Just pointing out that Weng Huidong was born in late Qing, but he wrote Chaozhou Chajing in the 1950s
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Re: How much tea ratio is too much, or not enough?

Postby chrl42 » Oct 11th, '12, 10:28

MarshalN wrote:
chrl42 wrote:
Another, Weng Hui-dong of late-Qing pointed out to (in his chaozhou chajing)
1. take water when it boils to 'fish-eye'
2. take leaves and let it on top of chaozhou stove, to be awaken
3. put it on white paper, seperate thick and thin leaves
4. insert the thickest leaves first, then thinnest one, then thick leaves on top of pot
5. fill a pot with 7~80% of leaves

It's just one of old-fashion style..in present day, manufactering tea is different, pot is different..many people just fill 4~50% when it comes to yancha


Just pointing out that Weng Huidong was born in late Qing, but he wrote Chaozhou Chajing in the 1950s

Tea prosecutor..appreciated though :wink:
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Re: How much tea ratio is too much, or not enough?

Postby Tead Off » Oct 14th, '12, 03:24

I have found very few Chinese Gong fu style brewers able to make tea I like. Bitterness is almost always a problem. The 2 major reasons for this are low quality tea or too much time infusing in the pot. In and out is almost never practiced and the Chinese drinkers, for some reason, have gotten used to this kind of taste and tea rush to the head. Not much subtlety in their drinking. Of course, there are exceptions but not so easy to find commercially.
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Re: How much tea ratio is too much, or not enough?

Postby gingkoseto » Oct 14th, '12, 11:39

Tead Off wrote:I have found very few Chinese Gong fu style brewers able to make tea I like. Bitterness is almost always a problem. The 2 major reasons for this are low quality tea or too much time infusing in the pot. In and out is almost never practiced and the Chinese drinkers, for some reason, have gotten used to this kind of taste and tea rush to the head. Not much subtlety in their drinking. Of course, there are exceptions but not so easy to find commercially.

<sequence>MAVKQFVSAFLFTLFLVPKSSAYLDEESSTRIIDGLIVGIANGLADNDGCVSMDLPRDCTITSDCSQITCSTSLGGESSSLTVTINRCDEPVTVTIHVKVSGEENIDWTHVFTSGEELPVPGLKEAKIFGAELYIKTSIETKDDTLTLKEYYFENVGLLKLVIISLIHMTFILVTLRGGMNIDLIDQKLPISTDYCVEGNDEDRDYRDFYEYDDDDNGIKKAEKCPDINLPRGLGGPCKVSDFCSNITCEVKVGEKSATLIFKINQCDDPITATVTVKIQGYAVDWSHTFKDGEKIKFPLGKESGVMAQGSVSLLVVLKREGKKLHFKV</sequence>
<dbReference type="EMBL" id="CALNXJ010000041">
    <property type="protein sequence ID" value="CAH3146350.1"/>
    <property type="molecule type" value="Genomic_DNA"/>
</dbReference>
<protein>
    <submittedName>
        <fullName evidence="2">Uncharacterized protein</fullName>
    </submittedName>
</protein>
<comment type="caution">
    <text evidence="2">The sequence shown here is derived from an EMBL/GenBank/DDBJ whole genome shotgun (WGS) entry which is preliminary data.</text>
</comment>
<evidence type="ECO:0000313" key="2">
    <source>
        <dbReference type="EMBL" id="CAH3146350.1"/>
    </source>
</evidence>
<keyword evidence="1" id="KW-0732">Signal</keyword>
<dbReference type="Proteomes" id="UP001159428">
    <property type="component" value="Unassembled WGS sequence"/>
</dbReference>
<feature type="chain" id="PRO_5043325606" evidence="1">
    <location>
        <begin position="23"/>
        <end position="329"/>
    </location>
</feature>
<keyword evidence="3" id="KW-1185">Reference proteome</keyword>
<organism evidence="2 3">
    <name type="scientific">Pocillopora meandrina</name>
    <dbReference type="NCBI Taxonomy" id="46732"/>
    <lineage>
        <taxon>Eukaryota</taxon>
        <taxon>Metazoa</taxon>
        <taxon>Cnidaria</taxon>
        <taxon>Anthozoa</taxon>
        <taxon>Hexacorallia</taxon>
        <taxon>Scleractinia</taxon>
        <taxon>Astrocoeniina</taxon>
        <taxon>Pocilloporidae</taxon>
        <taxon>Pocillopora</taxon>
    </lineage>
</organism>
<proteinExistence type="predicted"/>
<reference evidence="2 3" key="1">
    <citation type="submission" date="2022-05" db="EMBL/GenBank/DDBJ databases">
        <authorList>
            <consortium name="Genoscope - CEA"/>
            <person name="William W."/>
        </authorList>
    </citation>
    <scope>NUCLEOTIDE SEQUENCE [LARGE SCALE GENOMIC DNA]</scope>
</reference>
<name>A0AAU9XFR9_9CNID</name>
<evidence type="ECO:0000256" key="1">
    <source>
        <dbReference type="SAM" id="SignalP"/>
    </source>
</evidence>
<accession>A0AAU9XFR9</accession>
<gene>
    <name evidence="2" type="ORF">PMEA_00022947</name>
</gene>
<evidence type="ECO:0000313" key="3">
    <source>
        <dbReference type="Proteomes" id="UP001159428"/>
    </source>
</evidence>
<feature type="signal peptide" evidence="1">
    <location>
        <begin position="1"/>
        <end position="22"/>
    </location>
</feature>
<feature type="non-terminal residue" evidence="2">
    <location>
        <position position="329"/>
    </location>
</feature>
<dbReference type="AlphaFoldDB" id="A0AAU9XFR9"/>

My experience is just about the contrary. Many Chinese drinkers I know of brew tea in a lighter way than western tea drinkers. I've been thinking it might have something to do with diet and what people have in their stomachs :D
There was once a puerh tea water ratio survey on teachat. I compared it with a puerh tea water ratio survey on a large Chinese tea forum. The difference of response modes was big, with much smaller tea water ratio on the Chinese side.
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Re: How much tea ratio is too much, or not enough?

Postby Tead Off » Oct 14th, '12, 13:32

gingkoseto wrote:
Tead Off wrote:I have found very few Chinese Gong fu style brewers able to make tea I like. Bitterness is almost always a problem. The 2 major reasons for this are low quality tea or too much time infusing in the pot. In and out is almost never practiced and the Chinese drinkers, for some reason, have gotten used to this kind of taste and tea rush to the head. Not much subtlety in their drinking. Of course, there are exceptions but not so easy to find commercially.

My experience is just about the contrary. Many Chinese drinkers I know of brew tea in a lighter way than western tea drinkers. I've been thinking it might have something to do with diet and what people have in their stomachs :D
There was once a puerh tea water ratio survey on teachat. I compared it with a puerh tea water ratio survey on a large Chinese tea forum. The difference of response modes was big, with much smaller tea water ratio on the Chinese side.

Can't really comment on your experience. Mine is mostly with Chao Zhou people who have been drinking gongfu style all their lives. Are you talking about Chao Zhou people or northern Chinese?